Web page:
In a recent post Jon Holmlund cited Thomas B. Edsall’s op-ed in the New York Times, “The Republican Conception of Conception.” Edsall was referring to the concept that life begins at conception. It is his hope that Republicans either stake a consistent position regarding the morality of post-conception “contraception” and incur the disfavor of the electorate, or abandon their “moral purity” in favor of “pragmatism” and agree that post-conceptional interventions are acceptable.
Edsall’s states it thus:
By this logic, a presidential candidate seeking to live up to the standards set by Sedlak and others in the anti-abortion community must then agree that the IUD and morning after pill cause abortions.
The problem is that Edsall challenges GOP candidates to take an informed and consistent position, while depending on the electorate not to. His strategy relies on manipulative use of terms to produce the opposite of clarity in moral reasoning. First, he speaks of medical interventions described as “contraceptives” that act in ways beyond merely preventing conception. But he does not give them the label “abortifacient” (the proper term for an IUD should be “contraceptive-abortifacient”); the term is simply omitted. That is the best way, of course, to ensure that users of devices such as the IUD are unaware that it may act after creation of an embryonic being.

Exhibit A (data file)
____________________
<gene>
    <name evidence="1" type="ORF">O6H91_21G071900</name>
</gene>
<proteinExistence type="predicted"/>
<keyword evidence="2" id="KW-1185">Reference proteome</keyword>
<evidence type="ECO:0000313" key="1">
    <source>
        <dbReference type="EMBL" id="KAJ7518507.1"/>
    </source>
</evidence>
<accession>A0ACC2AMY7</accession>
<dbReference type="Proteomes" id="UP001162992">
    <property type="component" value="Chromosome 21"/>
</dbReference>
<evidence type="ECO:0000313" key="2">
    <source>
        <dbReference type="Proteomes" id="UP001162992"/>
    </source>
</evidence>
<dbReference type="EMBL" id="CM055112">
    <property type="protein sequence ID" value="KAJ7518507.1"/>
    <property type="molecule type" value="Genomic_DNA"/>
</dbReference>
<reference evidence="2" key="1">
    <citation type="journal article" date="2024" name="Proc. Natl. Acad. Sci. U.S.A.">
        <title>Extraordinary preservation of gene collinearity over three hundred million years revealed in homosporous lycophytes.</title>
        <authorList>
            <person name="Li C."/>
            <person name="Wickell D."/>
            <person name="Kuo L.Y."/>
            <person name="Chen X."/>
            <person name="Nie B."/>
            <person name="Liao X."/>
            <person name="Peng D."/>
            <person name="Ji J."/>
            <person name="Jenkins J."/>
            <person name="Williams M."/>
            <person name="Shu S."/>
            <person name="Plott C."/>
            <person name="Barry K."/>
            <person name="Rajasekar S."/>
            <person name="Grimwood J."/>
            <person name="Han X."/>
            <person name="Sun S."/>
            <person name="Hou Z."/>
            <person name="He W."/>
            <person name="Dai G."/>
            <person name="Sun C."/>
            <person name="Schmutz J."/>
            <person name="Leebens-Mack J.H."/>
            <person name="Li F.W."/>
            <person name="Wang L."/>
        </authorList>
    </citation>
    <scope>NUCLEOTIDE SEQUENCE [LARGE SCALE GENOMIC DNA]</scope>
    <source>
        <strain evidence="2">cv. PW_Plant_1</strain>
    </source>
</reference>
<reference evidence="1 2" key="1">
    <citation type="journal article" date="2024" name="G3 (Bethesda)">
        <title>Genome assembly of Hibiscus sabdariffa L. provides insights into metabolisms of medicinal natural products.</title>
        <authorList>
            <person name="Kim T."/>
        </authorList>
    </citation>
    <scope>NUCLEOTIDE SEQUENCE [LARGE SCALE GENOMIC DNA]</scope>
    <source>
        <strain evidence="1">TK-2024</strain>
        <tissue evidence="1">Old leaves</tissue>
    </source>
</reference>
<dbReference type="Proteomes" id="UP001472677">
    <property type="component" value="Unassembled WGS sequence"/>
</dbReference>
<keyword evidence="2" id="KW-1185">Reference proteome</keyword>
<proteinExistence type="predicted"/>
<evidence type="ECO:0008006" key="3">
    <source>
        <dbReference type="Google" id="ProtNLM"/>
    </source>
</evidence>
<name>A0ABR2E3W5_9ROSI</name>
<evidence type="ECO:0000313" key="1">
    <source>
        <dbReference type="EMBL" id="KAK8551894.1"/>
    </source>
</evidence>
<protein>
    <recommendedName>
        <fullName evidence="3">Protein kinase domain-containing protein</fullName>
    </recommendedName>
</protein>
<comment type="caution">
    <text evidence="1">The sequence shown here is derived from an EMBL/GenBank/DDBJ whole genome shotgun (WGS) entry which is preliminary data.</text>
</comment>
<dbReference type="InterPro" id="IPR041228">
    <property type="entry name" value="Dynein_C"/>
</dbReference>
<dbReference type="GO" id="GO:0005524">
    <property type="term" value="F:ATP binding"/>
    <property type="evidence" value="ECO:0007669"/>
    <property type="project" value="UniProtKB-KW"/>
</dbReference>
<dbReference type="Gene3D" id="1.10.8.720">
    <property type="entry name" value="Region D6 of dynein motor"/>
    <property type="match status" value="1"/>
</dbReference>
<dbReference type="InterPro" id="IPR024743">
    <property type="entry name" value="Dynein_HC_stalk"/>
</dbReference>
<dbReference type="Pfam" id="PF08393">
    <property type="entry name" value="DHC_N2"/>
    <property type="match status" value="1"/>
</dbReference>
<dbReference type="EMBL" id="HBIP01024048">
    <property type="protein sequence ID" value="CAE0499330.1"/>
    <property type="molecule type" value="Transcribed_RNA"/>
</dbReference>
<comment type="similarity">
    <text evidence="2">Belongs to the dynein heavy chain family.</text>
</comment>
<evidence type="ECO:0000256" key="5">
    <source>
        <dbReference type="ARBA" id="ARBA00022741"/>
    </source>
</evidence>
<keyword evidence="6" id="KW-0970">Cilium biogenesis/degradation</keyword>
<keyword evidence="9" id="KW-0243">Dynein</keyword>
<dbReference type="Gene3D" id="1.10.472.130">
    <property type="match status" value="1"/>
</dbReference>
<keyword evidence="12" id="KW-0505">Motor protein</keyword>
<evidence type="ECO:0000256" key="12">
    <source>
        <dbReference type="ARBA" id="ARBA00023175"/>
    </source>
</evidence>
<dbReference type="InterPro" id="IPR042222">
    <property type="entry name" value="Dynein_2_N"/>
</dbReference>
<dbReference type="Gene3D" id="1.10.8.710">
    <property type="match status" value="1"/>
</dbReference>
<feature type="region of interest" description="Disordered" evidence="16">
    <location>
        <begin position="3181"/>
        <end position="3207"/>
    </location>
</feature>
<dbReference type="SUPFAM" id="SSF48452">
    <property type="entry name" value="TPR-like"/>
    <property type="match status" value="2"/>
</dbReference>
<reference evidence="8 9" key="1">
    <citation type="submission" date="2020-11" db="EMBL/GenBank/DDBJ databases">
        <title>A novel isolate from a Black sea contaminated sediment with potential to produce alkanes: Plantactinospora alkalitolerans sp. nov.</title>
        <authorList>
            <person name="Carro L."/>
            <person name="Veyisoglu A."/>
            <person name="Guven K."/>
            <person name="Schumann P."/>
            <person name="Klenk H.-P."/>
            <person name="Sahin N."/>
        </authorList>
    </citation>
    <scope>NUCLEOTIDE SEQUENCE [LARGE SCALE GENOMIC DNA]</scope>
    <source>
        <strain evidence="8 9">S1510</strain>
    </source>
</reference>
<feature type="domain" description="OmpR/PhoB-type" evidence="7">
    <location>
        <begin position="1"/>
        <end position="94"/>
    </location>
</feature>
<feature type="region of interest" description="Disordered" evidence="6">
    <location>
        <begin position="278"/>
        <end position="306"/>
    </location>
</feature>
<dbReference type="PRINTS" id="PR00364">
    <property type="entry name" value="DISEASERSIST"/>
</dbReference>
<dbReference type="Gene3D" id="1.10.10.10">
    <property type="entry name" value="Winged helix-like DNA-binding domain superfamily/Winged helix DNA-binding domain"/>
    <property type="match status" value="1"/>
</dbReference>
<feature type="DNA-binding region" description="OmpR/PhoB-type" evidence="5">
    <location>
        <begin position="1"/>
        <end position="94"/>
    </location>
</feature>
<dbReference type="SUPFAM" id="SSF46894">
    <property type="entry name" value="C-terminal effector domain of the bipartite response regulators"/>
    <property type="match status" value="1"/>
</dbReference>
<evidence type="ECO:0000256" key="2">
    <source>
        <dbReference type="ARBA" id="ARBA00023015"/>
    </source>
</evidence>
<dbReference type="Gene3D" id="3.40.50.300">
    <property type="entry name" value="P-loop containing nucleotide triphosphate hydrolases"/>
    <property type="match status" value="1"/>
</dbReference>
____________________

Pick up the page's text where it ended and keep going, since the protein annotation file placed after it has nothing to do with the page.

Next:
Such a position is facilitated by ACOG’s definition of pregnancy as beginning at implantation, which Edsall also hangs his hat on. This is a willful dodge. “Pregnancy” refers to the state of the woman. To claim that pregnancy doesn’t begin until implantation fails to refute the notion that an embryonic human being is in existence before then.
The views, opinions and positions expressed by these authors and blogs are theirs and do not necessarily represent that of the Bioethics Research Library and Kennedy Institute of Ethics or Georgetown University.